Report of the Monitor, Part 5
April 16, 2006
By Brian Richards
Upper Twin makes its final, oblique turn west in a three-lobed bottom that extends north up the Creek to the hump before Stable Gut, southeast up Dodd Hollow toward the low gap leading to the river, and west downstream past Tucker’s Run into the flood plain. The bottom is dominated by what were, when he first came into the country, two large farms. Esty Murphy’s place ran from Stable Gut all the way up Dodd Hollow, while the lower lobe was mostly farmed by Jim Richardson, whose place ended just up the creek from the homestead. A towboat captain who wanted off the river bought Richardson out, let Landmark talk him into turning the farm into a hog factory, went bankrupt, and sold the place off piecemeal. Hal bought the pasture west of Tucker, Wayne and Debbie the hay field east of the slate bank across the creek, and his brother got the other hay field, downstream from the slate bank.
He turned in at Wayne and Debbie’s, drove through the wood to the creek, across the bridge, and up the quarter-mile drive that skirts along the foot of the hill from the slate bank to their house at the far end of the field, its fifteen acres now mostly a pine plantation. They weren’t home, but he parked and walked past the house and up the run that, in the bottom, divided the two farms after running down from the ridge that separates Upper Twin from the river valley. He followed the run, under old tulip, sycamore, and maple, to a skid road that curled up to the knob overlooking the entire bottom: Dodd Hollow to the east, the opening valley to the west, north upstream toward Stable Gut. When he reached the top, he could see, through the trees, most of the bottom, Roundtop to his south, the river stretching west past Beunie, disappearing behind the ridge in Kentucky as it dipped south to Vanceburg, then visible farther west on a north reach, burnished by the afternoon sun, and up the creek, counting knobs and hollows until Upper Twin disappeared behind the ridge and his eye could follow the East Fork to Dead Man. Through the field glasses, he could make out the silhouettes of trees on the farthest rim, but he couldn’t identify the clear-cut knob south of his shack, no matter how slowly he panned for the two dead pines, an image that would connect him to what he was looking at.
He looked at it all, knowing he’d have to come back with a compass if he wanted to fix the point in his glasses, wondering about depth of field, and started down toward his pick up, thinking he would cut the skid road he’d walked up and follow it back down, but, after he had dropped fifty feet, he caught a glimmer of light off water in the woods and, despite the increasing number of multiflora rose bushes in that direction, cut west toward the source: a spring twelve feet in diameter, at least a couple of feet deep, though it was difficult to tell from the algae bloom and clusters of frog eggs that hovered just below the surface. There were too many tadpoles to estimate, some scrumming around, some packed in black, plum-sized balls, furred with a thousand tiny tails. He wondered if the coons came every day to watch them grow. It took him a while to fight his way through the roses to the run, then he followed its east bank down the slope, stopping when he noticed that, where he had been seeing trout lilies, bloodroot, and like tiny, reticent harbingers of spring, he was suddenly in a bed of daffodils, a few already in bloom. It took only a minute to recognize the remnants of a foundation, sandstone riprap covered with moss and ferns. Still a couple of hundred feet above the bottom, an acre or so of almost level ground across the run, maybe a hundred feet below the gap that led down to the river. Somebody’s home when Morgan rode through Seaman. He came down through the opening buds to his pick up and drove to the homestead for water. His brother was painting the greenhouse; he stopped, his brother walked over to his window, brush and can in hand, and they talked about it.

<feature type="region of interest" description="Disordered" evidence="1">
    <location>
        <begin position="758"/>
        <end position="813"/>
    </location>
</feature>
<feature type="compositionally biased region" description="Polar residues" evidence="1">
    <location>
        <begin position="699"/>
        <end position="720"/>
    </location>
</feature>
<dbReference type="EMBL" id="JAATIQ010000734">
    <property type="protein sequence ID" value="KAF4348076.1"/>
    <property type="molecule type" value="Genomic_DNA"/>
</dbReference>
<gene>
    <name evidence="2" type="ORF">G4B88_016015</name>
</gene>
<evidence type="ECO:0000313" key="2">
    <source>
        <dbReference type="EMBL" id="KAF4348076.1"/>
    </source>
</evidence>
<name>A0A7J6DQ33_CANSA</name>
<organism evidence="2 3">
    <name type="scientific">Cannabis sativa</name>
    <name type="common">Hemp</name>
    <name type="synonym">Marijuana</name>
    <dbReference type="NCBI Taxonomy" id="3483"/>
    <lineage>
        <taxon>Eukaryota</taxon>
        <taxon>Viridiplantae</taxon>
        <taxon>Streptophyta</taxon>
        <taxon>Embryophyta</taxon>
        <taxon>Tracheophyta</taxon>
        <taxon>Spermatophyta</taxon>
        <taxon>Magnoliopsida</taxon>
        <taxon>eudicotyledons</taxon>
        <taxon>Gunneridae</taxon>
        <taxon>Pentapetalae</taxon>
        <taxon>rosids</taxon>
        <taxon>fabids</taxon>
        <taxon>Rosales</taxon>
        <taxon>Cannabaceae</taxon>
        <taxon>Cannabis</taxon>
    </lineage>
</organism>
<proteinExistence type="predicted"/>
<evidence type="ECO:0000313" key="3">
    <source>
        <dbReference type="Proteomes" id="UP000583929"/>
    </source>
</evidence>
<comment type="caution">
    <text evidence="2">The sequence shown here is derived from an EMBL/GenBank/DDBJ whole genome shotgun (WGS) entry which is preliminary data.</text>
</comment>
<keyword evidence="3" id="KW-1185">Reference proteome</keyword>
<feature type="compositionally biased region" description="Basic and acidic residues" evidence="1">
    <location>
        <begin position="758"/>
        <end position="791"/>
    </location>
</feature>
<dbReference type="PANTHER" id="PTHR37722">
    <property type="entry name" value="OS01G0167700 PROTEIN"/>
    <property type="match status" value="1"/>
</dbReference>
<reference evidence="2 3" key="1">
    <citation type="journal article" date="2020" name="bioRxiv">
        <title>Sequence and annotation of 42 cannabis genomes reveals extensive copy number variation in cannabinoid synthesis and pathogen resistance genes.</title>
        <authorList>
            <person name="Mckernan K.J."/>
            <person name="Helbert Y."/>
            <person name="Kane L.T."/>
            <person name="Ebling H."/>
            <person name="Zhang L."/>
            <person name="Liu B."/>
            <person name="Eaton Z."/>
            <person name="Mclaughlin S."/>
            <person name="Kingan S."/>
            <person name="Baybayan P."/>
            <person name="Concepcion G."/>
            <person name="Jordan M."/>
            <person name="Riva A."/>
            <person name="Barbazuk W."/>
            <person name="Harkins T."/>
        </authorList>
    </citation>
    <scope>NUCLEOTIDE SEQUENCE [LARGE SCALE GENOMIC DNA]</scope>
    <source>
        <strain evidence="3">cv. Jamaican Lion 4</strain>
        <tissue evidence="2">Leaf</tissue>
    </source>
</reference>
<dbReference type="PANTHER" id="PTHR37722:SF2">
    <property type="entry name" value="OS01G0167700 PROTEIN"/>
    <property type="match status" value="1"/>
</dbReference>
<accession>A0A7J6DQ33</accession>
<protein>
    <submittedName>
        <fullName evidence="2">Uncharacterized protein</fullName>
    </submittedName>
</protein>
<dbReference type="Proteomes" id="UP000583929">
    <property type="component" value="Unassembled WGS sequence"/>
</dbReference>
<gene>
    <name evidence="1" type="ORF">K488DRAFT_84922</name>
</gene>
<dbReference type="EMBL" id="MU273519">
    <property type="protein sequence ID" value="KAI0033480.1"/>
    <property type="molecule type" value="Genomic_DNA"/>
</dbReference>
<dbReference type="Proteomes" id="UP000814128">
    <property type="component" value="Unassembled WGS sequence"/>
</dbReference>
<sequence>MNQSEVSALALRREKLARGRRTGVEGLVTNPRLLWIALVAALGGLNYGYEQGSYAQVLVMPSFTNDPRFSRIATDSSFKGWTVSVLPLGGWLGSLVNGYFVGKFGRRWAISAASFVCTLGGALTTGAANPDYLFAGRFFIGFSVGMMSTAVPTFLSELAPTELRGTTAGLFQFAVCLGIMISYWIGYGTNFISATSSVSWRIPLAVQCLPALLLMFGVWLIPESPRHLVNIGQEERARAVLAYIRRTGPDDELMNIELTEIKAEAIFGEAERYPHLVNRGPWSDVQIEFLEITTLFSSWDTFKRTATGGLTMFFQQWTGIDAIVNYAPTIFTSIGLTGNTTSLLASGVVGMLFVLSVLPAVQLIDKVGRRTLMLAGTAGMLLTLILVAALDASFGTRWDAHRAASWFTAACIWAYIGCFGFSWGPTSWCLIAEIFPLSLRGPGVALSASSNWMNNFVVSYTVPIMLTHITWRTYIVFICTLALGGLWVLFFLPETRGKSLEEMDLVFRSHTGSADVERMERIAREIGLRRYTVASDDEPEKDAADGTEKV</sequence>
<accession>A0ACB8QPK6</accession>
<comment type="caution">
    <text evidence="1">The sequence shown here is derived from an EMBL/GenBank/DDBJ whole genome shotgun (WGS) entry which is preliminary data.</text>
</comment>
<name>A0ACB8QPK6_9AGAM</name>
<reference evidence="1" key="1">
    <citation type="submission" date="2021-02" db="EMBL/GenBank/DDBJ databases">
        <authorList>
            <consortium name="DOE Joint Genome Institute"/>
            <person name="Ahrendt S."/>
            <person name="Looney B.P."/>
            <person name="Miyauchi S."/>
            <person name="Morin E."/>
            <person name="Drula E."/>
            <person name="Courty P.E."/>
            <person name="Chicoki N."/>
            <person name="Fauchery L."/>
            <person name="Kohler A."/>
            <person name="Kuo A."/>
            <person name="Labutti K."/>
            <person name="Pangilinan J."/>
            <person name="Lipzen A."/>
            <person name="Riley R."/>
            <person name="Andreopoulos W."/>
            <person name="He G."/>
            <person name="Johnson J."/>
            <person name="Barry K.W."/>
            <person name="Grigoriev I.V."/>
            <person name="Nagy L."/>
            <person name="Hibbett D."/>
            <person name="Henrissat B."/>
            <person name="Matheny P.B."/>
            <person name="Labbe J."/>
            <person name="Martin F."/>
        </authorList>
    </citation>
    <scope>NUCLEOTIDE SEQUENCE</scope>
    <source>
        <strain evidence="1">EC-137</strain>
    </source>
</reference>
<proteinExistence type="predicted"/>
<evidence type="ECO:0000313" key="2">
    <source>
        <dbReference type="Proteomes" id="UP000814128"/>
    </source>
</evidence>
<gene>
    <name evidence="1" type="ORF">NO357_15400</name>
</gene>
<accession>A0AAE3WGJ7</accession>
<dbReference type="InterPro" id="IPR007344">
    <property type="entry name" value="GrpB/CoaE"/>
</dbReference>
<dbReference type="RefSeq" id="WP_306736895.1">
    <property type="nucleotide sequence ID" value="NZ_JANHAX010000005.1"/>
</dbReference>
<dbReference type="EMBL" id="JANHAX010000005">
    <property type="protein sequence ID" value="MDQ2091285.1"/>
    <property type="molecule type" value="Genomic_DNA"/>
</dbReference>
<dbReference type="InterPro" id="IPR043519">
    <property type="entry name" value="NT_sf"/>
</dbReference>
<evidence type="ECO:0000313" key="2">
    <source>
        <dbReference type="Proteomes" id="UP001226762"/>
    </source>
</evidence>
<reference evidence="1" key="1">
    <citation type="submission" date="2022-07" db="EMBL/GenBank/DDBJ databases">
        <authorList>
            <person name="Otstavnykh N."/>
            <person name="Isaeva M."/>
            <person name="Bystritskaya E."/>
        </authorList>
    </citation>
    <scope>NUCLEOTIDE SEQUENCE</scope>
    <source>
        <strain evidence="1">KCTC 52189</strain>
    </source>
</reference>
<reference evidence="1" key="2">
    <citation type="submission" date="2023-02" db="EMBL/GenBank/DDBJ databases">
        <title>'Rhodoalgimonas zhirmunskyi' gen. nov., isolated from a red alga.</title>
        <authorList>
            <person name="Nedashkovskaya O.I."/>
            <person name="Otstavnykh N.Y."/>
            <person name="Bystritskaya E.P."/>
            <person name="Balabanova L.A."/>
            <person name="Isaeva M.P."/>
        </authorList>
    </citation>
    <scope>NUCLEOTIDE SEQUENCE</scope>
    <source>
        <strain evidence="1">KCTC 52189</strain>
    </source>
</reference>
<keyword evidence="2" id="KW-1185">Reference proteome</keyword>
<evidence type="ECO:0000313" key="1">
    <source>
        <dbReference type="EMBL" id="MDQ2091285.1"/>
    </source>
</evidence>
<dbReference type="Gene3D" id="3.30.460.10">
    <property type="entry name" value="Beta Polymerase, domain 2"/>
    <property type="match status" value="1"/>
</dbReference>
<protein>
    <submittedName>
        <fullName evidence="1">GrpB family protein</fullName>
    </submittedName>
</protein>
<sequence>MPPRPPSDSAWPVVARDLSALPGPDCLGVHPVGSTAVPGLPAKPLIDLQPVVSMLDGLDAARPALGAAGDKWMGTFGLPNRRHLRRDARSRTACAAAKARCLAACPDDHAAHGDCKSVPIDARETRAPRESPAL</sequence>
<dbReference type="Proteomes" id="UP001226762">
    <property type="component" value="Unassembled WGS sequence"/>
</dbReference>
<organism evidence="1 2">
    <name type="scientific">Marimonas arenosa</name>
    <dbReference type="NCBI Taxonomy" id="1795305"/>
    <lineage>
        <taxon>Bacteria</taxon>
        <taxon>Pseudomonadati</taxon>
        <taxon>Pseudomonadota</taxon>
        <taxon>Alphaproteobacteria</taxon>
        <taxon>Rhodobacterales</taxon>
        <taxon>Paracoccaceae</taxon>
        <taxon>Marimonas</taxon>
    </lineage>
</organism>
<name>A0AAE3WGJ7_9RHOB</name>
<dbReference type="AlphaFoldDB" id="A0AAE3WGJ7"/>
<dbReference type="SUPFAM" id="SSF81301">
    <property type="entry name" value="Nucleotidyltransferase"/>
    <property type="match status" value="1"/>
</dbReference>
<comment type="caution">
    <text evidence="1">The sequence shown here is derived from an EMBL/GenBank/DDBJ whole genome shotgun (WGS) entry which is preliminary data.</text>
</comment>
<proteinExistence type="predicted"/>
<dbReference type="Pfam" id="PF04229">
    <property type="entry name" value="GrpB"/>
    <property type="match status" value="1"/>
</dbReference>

After eight transits of the ruined cove between the second and third clear cuts, his course was marked, sometimes with directional broken saplings, more often by reckoning between landmark trees. He skirted the northwest flank near the top of the knob south of the shack, picking his way through the slash to the saddle leading west, into knee-high greenbrier low enough that he could see his way clear to the beginning of the rise to the next knob where a tree had fallen along the slope in the right direction, taking the brush down with it to present a path. The way clipped through a typical bramble thicket for a hundred feet before the brush thinned as he passed beneath four chestnut oaks clustered so he had to turn his shoulders to avoid the hairy ropes of poison ivy that climbed them. He followed the contour through sassafras saplings past an enormous white oak snag and into the mess left by the rotting top of a hickory that had crashed vertical to the slope so he had to detour around the root wad a hundred feet uphill or find a way through the top. He ended up busting his way through the brittle upper branches, which led him between a dead white and a live chestnut oak into sparser growth as he curved around to the north-facing slope of the cove into easier walking under the arch of a maple with its top pinned to the ground by a fallen oak, past twin tulips, an uprooted oak, and uphill to the skid road at the ridge line. He looked his uncomprehending fill and on the way back improved his markers against the possibility that there might not be another good day to walk the woods before October.
April 16, 2006